Flexural bracing is bracing that is used to increase the moment capacity of the stud, and axial bracing is bracing that is used to increase the axial capacity of the stud. These might be the same for your design, but we have given the user the ability to designate different spacings.

Do you have recommendations for how to properly terminate bridging at the end of the wall?

We agree that termination of bracing is often overlooked by engineers and should definitely be considered in design. Accumulation of bridging forces should also be considered. AISI S100-12, D3.3 and AISI S240-15 D3.4 provide methods of estimating brace forces. Simpson Strong-Tie has provided some suggestion in our cold-formed steel typical details sheets that show our SFC clip as one method to properly terminate a line of bridging.

Can the kicker connection be used on the underside of concrete fill over metal deck?

Yes! The SJC kicker connection has been tested and code listed to support diagonal brace loads. Simpson Strong-Tie has also provided a wide range of anchorage solutions for the kicker application that include connecting to the underside of concrete fill over metal deck. Concrete over metal deck may be normal weight or sand-lightweight with f’c of 3,000 psi minimum and 2.5″ minimum slab height above upper flute. Minimum deck flute height is 1.5″ (distance from top flute to bottom flute). Please visit strongtie.com for more information and design tables.

Why do some engineers use steel posts welded to a base plate for low wall applications?

For walls that are not top-supported, some Designers use a welded steel post at a certain spacing and infill with cold-formed steel studs and a top track. Simpson Strong-Tie has developed an innovative moment-capacity connection called the RCKW rigid kneewall kit, which can support many of these same conditions using cold-formed steel studs and eliminate the need for structural steel.

Are there any plans to expand the software capabilities?

We have a long list of enhancements and additions for the software and will continue to make the software more efficient, more user friendly, and with additional design capabilities.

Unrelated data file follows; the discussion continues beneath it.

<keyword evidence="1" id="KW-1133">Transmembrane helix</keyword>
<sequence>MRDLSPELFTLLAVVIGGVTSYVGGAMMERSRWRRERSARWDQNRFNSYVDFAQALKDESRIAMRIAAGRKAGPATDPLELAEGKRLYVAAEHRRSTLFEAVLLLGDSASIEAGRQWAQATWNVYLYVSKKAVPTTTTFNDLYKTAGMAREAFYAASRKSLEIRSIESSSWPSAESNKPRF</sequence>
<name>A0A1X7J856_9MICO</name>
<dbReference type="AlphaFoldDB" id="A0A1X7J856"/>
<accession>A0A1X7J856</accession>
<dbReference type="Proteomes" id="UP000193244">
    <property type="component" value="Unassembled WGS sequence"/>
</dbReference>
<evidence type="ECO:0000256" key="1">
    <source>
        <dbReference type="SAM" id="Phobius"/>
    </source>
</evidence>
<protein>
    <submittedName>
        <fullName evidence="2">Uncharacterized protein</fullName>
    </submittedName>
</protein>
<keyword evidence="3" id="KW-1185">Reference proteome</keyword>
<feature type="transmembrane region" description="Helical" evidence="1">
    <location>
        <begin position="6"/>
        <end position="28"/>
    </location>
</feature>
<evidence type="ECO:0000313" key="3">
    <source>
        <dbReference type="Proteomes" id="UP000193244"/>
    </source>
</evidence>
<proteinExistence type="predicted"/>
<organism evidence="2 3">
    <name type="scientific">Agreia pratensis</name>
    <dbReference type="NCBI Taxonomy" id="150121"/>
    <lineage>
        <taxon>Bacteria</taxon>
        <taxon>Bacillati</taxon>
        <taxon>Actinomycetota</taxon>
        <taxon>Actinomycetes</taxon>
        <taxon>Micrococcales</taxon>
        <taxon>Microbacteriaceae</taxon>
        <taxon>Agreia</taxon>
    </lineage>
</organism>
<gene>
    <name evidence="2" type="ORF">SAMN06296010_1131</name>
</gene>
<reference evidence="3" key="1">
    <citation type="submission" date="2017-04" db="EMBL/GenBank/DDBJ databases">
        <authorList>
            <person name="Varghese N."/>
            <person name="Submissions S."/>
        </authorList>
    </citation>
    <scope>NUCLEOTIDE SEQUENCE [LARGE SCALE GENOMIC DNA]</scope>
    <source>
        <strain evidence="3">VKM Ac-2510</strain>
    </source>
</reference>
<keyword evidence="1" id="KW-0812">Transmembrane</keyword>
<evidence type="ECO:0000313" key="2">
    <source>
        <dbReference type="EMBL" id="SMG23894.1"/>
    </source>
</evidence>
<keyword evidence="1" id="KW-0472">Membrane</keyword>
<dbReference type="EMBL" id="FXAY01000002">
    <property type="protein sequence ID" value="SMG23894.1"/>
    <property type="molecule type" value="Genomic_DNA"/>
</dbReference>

Thanks again to everyone who joined us for the webinar and sent us questions. For complete information regarding specific products suitable to your unique situation or condition, please visit strongtie.com/cfs or call your local Simpson Strong-Tie cold-formed steel specialist at (800) 999-5099.

The Top 5 Helpful Tips for Using CFS Designer™ to Optimize Your Workflows

Back in April of last year, I had the opportunity to show how our new CFS Designer software  could help structural engineers “go lean” in their design process by eliminating repetitive tasks (while still meeting required design standards, of course!). Since then, I’ve had the opportunity to visit with hundreds of engineers in person to teach them about CFS Designer and how it can help them improve and optimize their workflows. As a power user of the software, I want to share my top tips for letting CFS Designer help you save the maximum amount of time.

Tip #1. You need to create only one design file for each project.
CFS Designer has to generate lots of code-compliant designs quickly, but that doesn’t mean you need to end up with dozens of unrecognizable file names on your desktop. The software includes a very handy WorkSpace area in the lower left-hand area of the screen that enables you to save all your wall, jamb, header, and general interaction designs in a single project space. This means that you will be saving only ONE file for each project, a feature that can save you a lot of confusion over time.

Figure 1. The orange box is highlighting the file name (which doubles as the Project Name on the summary reports), which shows up at the top of the WorkSpace area. In this example, I’ve added just one beam/stud model for the sake of simplicity.

Tip #2. Quickly duplicate similar wall sections or design types by right-clicking on the model name in the WorkSpace.
On cold-formed steel projects, there are often very similar wall sections or jambs that you’ll need to design. They may have slightly different parapet heights, different loading or different wall widths. Instead of starting from scratch and creating a new section every time, CFS Designer allows you to right-click on any existing design. The right-click action brings up a “Duplicate” pop-up which lets you create an identical model in your WorkSpace. You then have the ability to change the model name, make slight modifications, and then re-save your project to see it show up as a new model in the WorkSpace area.

Figure 2. Here’s where to right-click in order to get the “Duplicate” pop-up to appear.

Tip #3. Expand the “Member Forces” and “Connection Summary” sub-menus in the Beam Design module to get real-time updates of the reaction loads, member stresses and connection solutions.